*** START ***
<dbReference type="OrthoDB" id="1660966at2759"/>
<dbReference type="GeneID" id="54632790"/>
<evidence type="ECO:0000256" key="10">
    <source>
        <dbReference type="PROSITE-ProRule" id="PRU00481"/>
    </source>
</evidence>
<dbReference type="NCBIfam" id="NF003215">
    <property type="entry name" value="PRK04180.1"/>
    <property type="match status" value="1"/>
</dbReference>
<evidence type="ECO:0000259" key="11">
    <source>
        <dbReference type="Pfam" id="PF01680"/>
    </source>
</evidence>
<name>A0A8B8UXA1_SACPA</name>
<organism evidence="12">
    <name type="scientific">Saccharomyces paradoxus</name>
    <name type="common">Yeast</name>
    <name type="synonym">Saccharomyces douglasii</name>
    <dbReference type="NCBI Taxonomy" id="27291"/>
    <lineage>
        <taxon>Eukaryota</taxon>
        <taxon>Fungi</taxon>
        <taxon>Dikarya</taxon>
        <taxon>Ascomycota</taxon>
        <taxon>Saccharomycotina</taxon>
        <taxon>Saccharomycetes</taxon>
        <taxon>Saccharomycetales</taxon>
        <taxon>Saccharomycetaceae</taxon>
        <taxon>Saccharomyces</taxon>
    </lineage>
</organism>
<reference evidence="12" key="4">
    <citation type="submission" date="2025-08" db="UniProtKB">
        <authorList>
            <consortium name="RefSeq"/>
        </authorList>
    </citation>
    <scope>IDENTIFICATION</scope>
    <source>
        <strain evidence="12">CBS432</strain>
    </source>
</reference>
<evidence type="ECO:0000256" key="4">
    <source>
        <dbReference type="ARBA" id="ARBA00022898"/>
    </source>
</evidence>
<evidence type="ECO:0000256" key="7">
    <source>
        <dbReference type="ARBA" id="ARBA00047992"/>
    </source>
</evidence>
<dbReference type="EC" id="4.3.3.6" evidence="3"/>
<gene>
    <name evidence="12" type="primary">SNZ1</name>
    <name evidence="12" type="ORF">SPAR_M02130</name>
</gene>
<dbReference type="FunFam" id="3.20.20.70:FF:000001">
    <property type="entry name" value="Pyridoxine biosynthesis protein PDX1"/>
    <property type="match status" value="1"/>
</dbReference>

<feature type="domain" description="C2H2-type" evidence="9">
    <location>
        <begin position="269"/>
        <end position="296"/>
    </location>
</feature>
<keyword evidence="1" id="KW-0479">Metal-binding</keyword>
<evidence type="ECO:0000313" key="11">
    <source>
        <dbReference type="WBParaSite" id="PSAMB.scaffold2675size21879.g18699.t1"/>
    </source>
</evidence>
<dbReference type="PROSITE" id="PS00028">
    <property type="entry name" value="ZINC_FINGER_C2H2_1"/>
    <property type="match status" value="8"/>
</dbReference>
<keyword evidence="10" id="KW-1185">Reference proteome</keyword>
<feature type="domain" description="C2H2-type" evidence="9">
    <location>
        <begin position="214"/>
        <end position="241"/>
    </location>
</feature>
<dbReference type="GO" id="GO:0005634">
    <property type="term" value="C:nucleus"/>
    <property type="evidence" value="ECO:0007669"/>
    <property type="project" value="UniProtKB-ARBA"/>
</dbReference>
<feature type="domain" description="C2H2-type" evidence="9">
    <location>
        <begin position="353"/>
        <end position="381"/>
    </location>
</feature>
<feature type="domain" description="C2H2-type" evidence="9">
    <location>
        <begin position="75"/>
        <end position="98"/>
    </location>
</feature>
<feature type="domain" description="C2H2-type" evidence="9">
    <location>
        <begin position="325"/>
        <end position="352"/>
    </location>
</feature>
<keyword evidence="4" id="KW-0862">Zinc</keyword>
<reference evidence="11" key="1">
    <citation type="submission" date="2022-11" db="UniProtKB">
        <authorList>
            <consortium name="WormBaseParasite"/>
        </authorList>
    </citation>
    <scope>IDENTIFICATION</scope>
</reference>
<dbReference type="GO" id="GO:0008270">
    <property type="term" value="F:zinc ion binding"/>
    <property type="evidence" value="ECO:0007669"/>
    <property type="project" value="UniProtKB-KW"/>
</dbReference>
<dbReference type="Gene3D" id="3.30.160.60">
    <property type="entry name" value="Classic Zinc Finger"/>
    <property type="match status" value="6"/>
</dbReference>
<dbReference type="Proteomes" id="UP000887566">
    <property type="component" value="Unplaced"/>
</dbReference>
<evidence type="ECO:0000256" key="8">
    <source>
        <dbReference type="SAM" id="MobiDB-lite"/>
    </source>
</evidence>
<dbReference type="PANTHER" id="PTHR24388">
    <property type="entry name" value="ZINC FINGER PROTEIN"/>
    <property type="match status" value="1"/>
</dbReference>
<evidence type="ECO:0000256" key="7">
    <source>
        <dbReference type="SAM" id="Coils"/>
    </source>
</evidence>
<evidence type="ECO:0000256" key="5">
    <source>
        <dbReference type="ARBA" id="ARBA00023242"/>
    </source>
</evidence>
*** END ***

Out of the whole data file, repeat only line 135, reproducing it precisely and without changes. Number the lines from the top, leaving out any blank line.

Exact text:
    </source>